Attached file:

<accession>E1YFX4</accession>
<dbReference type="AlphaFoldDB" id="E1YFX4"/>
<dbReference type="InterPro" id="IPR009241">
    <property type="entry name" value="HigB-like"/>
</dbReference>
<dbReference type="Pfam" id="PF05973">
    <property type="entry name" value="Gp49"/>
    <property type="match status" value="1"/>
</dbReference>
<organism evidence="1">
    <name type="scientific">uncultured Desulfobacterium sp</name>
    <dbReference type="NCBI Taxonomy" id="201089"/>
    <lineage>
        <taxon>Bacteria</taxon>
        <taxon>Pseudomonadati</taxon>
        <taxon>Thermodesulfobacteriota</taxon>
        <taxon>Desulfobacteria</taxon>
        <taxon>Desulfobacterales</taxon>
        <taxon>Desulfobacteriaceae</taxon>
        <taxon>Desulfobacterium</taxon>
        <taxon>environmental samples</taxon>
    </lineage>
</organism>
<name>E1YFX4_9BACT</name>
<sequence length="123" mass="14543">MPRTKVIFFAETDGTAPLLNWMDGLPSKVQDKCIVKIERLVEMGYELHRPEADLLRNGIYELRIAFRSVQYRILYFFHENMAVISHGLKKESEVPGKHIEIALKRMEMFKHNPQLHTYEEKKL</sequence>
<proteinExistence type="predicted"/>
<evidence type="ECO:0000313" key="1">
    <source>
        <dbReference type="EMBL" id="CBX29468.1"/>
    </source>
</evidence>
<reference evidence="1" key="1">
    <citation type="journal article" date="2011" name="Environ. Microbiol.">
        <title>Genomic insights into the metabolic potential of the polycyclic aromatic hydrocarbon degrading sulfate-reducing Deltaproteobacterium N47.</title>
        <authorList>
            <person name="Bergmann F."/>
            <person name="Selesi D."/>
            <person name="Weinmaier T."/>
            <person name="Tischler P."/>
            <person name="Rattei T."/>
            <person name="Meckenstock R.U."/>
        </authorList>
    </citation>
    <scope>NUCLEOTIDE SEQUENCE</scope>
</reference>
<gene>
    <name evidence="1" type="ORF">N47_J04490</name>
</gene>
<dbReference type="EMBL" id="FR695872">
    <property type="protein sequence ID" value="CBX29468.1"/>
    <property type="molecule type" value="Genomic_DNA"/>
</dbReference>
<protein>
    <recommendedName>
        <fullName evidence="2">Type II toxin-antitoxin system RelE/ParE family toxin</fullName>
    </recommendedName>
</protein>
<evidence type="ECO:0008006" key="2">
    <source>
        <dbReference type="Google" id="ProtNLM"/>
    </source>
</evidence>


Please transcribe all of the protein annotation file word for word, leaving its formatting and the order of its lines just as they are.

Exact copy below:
<accession>E1YFX4</accession>
<dbReference type="AlphaFoldDB" id="E1YFX4"/>
<dbReference type="InterPro" id="IPR009241">
    <property type="entry name" value="HigB-like"/>
</dbReference>
<dbReference type="Pfam" id="PF05973">
    <property type="entry name" value="Gp49"/>
    <property type="match status" value="1"/>
</dbReference>
<organism evidence="1">
    <name type="scientific">uncultured Desulfobacterium sp</name>
    <dbReference type="NCBI Taxonomy" id="201089"/>
    <lineage>
        <taxon>Bacteria</taxon>
        <taxon>Pseudomonadati</taxon>
        <taxon>Thermodesulfobacteriota</taxon>
        <taxon>Desulfobacteria</taxon>
        <taxon>Desulfobacterales</taxon>
        <taxon>Desulfobacteriaceae</taxon>
        <taxon>Desulfobacterium</taxon>
        <taxon>environmental samples</taxon>
    </lineage>
</organism>
<name>E1YFX4_9BACT</name>
<sequence length="123" mass="14543">MPRTKVIFFAETDGTAPLLNWMDGLPSKVQDKCIVKIERLVEMGYELHRPEADLLRNGIYELRIAFRSVQYRILYFFHENMAVISHGLKKESEVPGKHIEIALKRMEMFKHNPQLHTYEEKKL</sequence>
<proteinExistence type="predicted"/>
<evidence type="ECO:0000313" key="1">
    <source>
        <dbReference type="EMBL" id="CBX29468.1"/>
    </source>
</evidence>
<reference evidence="1" key="1">
    <citation type="journal article" date="2011" name="Environ. Microbiol.">
        <title>Genomic insights into the metabolic potential of the polycyclic aromatic hydrocarbon degrading sulfate-reducing Deltaproteobacterium N47.</title>
        <authorList>
            <person name="Bergmann F."/>
            <person name="Selesi D."/>
            <person name="Weinmaier T."/>
            <person name="Tischler P."/>
            <person name="Rattei T."/>
            <person name="Meckenstock R.U."/>
        </authorList>
    </citation>
    <scope>NUCLEOTIDE SEQUENCE</scope>
</reference>
<gene>
    <name evidence="1" type="ORF">N47_J04490</name>
</gene>
<dbReference type="EMBL" id="FR695872">
    <property type="protein sequence ID" value="CBX29468.1"/>
    <property type="molecule type" value="Genomic_DNA"/>
</dbReference>
<protein>
    <recommendedName>
        <fullName evidence="2">Type II toxin-antitoxin system RelE/ParE family toxin</fullName>
    </recommendedName>
</protein>
<evidence type="ECO:0008006" key="2">
    <source>
        <dbReference type="Google" id="ProtNLM"/>
    </source>
</evidence>